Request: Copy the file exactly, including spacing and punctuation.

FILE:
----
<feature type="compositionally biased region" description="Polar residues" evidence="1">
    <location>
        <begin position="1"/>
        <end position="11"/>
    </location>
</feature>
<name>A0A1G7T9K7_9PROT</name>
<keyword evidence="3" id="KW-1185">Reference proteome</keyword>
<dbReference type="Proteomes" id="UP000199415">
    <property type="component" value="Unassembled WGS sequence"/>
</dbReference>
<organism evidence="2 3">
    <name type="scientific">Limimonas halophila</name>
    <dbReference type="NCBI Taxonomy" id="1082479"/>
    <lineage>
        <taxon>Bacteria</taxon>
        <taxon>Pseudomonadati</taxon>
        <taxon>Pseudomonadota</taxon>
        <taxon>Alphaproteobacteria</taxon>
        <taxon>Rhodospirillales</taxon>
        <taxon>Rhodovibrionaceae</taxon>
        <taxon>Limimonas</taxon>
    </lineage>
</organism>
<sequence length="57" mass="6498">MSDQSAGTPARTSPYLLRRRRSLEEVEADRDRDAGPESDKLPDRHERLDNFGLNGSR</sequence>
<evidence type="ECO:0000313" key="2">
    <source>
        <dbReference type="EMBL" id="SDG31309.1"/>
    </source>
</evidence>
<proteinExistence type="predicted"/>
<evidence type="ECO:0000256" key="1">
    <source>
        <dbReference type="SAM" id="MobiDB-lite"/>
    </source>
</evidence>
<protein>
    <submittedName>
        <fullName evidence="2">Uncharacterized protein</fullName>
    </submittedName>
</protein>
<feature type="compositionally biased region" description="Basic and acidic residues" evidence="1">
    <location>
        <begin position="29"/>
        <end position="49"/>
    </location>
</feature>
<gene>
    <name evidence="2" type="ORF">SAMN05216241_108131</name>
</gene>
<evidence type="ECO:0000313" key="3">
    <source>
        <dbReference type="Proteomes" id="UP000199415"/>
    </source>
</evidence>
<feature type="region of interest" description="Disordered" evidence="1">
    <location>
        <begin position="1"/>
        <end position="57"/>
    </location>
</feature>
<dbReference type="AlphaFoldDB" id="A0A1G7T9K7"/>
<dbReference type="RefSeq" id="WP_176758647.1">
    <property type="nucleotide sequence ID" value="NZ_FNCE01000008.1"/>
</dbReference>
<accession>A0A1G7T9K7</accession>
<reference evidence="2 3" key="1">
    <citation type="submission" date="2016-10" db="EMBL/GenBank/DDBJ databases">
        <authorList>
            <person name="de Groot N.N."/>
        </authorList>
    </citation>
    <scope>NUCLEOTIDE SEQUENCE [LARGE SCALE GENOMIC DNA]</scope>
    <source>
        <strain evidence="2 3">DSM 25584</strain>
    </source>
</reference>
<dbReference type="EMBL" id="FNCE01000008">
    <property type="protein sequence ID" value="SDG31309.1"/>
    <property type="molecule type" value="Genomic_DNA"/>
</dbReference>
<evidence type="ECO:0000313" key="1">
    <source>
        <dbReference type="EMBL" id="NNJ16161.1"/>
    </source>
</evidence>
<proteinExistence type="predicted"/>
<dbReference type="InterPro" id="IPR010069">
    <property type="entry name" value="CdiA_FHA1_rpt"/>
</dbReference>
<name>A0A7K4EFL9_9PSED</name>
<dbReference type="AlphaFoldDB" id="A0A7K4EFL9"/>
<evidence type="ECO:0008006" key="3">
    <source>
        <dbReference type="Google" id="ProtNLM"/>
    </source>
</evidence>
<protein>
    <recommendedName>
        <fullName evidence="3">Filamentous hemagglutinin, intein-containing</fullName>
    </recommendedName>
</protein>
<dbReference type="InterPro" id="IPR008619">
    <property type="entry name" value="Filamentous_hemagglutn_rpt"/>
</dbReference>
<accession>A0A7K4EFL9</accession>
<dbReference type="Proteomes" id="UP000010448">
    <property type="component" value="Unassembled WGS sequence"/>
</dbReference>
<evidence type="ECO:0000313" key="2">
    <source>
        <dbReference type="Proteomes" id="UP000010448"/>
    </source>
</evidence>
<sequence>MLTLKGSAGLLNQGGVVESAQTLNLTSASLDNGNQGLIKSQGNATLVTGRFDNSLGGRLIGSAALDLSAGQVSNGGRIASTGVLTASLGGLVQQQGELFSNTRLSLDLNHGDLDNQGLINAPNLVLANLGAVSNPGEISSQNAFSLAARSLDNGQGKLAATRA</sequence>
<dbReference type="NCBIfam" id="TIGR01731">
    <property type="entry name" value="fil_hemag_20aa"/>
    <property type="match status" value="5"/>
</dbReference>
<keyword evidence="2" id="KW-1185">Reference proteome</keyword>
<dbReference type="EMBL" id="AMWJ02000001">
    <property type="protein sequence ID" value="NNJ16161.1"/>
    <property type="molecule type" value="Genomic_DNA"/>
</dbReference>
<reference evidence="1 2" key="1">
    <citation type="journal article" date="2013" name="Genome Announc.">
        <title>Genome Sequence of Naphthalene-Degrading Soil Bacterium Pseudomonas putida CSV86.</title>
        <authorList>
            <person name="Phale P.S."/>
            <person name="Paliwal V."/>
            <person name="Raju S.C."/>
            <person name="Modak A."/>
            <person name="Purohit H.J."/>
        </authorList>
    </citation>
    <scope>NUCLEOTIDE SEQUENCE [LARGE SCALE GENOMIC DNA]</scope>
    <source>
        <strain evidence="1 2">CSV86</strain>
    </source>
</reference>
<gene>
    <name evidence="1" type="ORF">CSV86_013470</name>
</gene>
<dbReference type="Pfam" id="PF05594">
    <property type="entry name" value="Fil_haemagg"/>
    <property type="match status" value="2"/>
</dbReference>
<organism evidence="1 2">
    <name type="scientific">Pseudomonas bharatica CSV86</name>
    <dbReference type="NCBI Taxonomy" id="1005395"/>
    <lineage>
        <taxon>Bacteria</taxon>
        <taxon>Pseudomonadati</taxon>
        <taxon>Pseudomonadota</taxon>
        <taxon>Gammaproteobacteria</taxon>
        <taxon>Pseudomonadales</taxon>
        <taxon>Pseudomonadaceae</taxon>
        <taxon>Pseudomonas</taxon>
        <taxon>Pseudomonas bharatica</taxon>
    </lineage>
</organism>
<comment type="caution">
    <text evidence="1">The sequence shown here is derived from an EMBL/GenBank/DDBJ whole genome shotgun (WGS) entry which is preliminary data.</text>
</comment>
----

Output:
<feature type="compositionally biased region" description="Polar residues" evidence="1">
    <location>
        <begin position="1"/>
        <end position="11"/>
    </location>
</feature>
<name>A0A1G7T9K7_9PROT</name>
<keyword evidence="3" id="KW-1185">Reference proteome</keyword>
<dbReference type="Proteomes" id="UP000199415">
    <property type="component" value="Unassembled WGS sequence"/>
</dbReference>
<organism evidence="2 3">
    <name type="scientific">Limimonas halophila</name>
    <dbReference type="NCBI Taxonomy" id="1082479"/>
    <lineage>
        <taxon>Bacteria</taxon>
        <taxon>Pseudomonadati</taxon>
        <taxon>Pseudomonadota</taxon>
        <taxon>Alphaproteobacteria</taxon>
        <taxon>Rhodospirillales</taxon>
        <taxon>Rhodovibrionaceae</taxon>
        <taxon>Limimonas</taxon>
    </lineage>
</organism>
<sequence length="57" mass="6498">MSDQSAGTPARTSPYLLRRRRSLEEVEADRDRDAGPESDKLPDRHERLDNFGLNGSR</sequence>
<evidence type="ECO:0000313" key="2">
    <source>
        <dbReference type="EMBL" id="SDG31309.1"/>
    </source>
</evidence>
<proteinExistence type="predicted"/>
<evidence type="ECO:0000256" key="1">
    <source>
        <dbReference type="SAM" id="MobiDB-lite"/>
    </source>
</evidence>
<protein>
    <submittedName>
        <fullName evidence="2">Uncharacterized protein</fullName>
    </submittedName>
</protein>
<feature type="compositionally biased region" description="Basic and acidic residues" evidence="1">
    <location>
        <begin position="29"/>
        <end position="49"/>
    </location>
</feature>
<gene>
    <name evidence="2" type="ORF">SAMN05216241_108131</name>
</gene>
<evidence type="ECO:0000313" key="3">
    <source>
        <dbReference type="Proteomes" id="UP000199415"/>
    </source>
</evidence>
<feature type="region of interest" description="Disordered" evidence="1">
    <location>
        <begin position="1"/>
        <end position="57"/>
    </location>
</feature>
<dbReference type="AlphaFoldDB" id="A0A1G7T9K7"/>
<dbReference type="RefSeq" id="WP_176758647.1">
    <property type="nucleotide sequence ID" value="NZ_FNCE01000008.1"/>
</dbReference>
<accession>A0A1G7T9K7</accession>
<reference evidence="2 3" key="1">
    <citation type="submission" date="2016-10" db="EMBL/GenBank/DDBJ databases">
        <authorList>
            <person name="de Groot N.N."/>
        </authorList>
    </citation>
    <scope>NUCLEOTIDE SEQUENCE [LARGE SCALE GENOMIC DNA]</scope>
    <source>
        <strain evidence="2 3">DSM 25584</strain>
    </source>
</reference>
<dbReference type="EMBL" id="FNCE01000008">
    <property type="protein sequence ID" value="SDG31309.1"/>
    <property type="molecule type" value="Genomic_DNA"/>
</dbReference>
<evidence type="ECO:0000313" key="1">
    <source>
        <dbReference type="EMBL" id="NNJ16161.1"/>
    </source>
</evidence>
<proteinExistence type="predicted"/>
<dbReference type="InterPro" id="IPR010069">
    <property type="entry name" value="CdiA_FHA1_rpt"/>
</dbReference>
<name>A0A7K4EFL9_9PSED</name>
<dbReference type="AlphaFoldDB" id="A0A7K4EFL9"/>
<evidence type="ECO:0008006" key="3">
    <source>
        <dbReference type="Google" id="ProtNLM"/>
    </source>
</evidence>
<protein>
    <recommendedName>
        <fullName evidence="3">Filamentous hemagglutinin, intein-containing</fullName>
    </recommendedName>
</protein>
<dbReference type="InterPro" id="IPR008619">
    <property type="entry name" value="Filamentous_hemagglutn_rpt"/>
</dbReference>
<accession>A0A7K4EFL9</accession>
<dbReference type="Proteomes" id="UP000010448">
    <property type="component" value="Unassembled WGS sequence"/>
</dbReference>
<evidence type="ECO:0000313" key="2">
    <source>
        <dbReference type="Proteomes" id="UP000010448"/>
    </source>
</evidence>
<sequence>MLTLKGSAGLLNQGGVVESAQTLNLTSASLDNGNQGLIKSQGNATLVTGRFDNSLGGRLIGSAALDLSAGQVSNGGRIASTGVLTASLGGLVQQQGELFSNTRLSLDLNHGDLDNQGLINAPNLVLANLGAVSNPGEISSQNAFSLAARSLDNGQGKLAATRA</sequence>
<dbReference type="NCBIfam" id="TIGR01731">
    <property type="entry name" value="fil_hemag_20aa"/>
    <property type="match status" value="5"/>
</dbReference>
<keyword evidence="2" id="KW-1185">Reference proteome</keyword>
<dbReference type="EMBL" id="AMWJ02000001">
    <property type="protein sequence ID" value="NNJ16161.1"/>
    <property type="molecule type" value="Genomic_DNA"/>
</dbReference>
<reference evidence="1 2" key="1">
    <citation type="journal article" date="2013" name="Genome Announc.">
        <title>Genome Sequence of Naphthalene-Degrading Soil Bacterium Pseudomonas putida CSV86.</title>
        <authorList>
            <person name="Phale P.S."/>
            <person name="Paliwal V."/>
            <person name="Raju S.C."/>
            <person name="Modak A."/>
            <person name="Purohit H.J."/>
        </authorList>
    </citation>
    <scope>NUCLEOTIDE SEQUENCE [LARGE SCALE GENOMIC DNA]</scope>
    <source>
        <strain evidence="1 2">CSV86</strain>
    </source>
</reference>
<gene>
    <name evidence="1" type="ORF">CSV86_013470</name>
</gene>
<dbReference type="Pfam" id="PF05594">
    <property type="entry name" value="Fil_haemagg"/>
    <property type="match status" value="2"/>
</dbReference>
<organism evidence="1 2">
    <name type="scientific">Pseudomonas bharatica CSV86</name>
    <dbReference type="NCBI Taxonomy" id="1005395"/>
    <lineage>
        <taxon>Bacteria</taxon>
        <taxon>Pseudomonadati</taxon>
        <taxon>Pseudomonadota</taxon>
        <taxon>Gammaproteobacteria</taxon>
        <taxon>Pseudomonadales</taxon>
        <taxon>Pseudomonadaceae</taxon>
        <taxon>Pseudomonas</taxon>
        <taxon>Pseudomonas bharatica</taxon>
    </lineage>
</organism>
<comment type="caution">
    <text evidence="1">The sequence shown here is derived from an EMBL/GenBank/DDBJ whole genome shotgun (WGS) entry which is preliminary data.</text>
</comment>